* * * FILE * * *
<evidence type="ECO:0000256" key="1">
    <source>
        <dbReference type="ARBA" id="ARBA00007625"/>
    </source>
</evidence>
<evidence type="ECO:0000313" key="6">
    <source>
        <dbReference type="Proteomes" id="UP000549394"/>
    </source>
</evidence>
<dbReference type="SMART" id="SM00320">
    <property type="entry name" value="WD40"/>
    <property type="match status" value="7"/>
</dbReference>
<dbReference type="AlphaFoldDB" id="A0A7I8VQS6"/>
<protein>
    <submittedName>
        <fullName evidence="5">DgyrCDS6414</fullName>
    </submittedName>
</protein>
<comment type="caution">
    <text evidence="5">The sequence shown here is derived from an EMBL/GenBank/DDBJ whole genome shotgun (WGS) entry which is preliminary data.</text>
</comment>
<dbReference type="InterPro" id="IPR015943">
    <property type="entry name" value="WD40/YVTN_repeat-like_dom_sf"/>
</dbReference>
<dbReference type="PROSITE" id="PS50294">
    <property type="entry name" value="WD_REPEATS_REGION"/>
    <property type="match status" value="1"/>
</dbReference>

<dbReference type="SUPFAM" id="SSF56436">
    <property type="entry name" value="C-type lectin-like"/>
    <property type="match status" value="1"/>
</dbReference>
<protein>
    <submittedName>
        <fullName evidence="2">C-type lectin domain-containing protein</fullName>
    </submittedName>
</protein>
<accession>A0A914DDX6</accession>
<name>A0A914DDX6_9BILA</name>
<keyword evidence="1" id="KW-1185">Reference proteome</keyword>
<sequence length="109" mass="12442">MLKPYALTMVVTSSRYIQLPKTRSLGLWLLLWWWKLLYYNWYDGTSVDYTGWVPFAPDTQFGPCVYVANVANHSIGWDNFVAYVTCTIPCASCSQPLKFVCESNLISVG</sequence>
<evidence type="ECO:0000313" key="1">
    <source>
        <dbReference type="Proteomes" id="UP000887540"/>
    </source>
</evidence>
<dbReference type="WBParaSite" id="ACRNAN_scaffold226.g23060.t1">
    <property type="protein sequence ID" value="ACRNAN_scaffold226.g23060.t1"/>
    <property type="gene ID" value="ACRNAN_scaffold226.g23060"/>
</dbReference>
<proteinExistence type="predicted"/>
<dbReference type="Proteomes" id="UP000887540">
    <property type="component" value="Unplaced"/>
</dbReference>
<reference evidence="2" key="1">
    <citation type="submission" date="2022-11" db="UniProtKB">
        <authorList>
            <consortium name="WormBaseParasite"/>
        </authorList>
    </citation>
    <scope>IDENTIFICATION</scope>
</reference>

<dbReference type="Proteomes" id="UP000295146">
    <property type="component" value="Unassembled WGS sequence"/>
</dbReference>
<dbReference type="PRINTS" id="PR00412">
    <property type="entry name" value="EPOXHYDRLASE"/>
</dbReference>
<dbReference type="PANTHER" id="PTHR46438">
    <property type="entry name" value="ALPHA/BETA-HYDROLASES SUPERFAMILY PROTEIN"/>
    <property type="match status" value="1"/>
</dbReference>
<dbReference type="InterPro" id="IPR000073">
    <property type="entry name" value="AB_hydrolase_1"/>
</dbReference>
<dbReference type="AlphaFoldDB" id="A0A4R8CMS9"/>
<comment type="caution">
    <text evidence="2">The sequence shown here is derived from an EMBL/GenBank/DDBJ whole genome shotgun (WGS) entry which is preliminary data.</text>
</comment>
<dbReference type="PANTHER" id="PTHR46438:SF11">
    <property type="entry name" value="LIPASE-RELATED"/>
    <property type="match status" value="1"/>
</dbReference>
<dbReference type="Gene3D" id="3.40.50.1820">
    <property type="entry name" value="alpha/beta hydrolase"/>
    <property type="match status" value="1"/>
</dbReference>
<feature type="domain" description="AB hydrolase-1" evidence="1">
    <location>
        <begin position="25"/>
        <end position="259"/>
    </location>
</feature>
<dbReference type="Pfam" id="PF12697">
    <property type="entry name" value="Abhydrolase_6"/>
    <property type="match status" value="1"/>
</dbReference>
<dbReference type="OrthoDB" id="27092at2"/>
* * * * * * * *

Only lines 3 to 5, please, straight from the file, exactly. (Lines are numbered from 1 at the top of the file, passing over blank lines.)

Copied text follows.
        <dbReference type="ARBA" id="ARBA00007625"/>
    </source>
</evidence>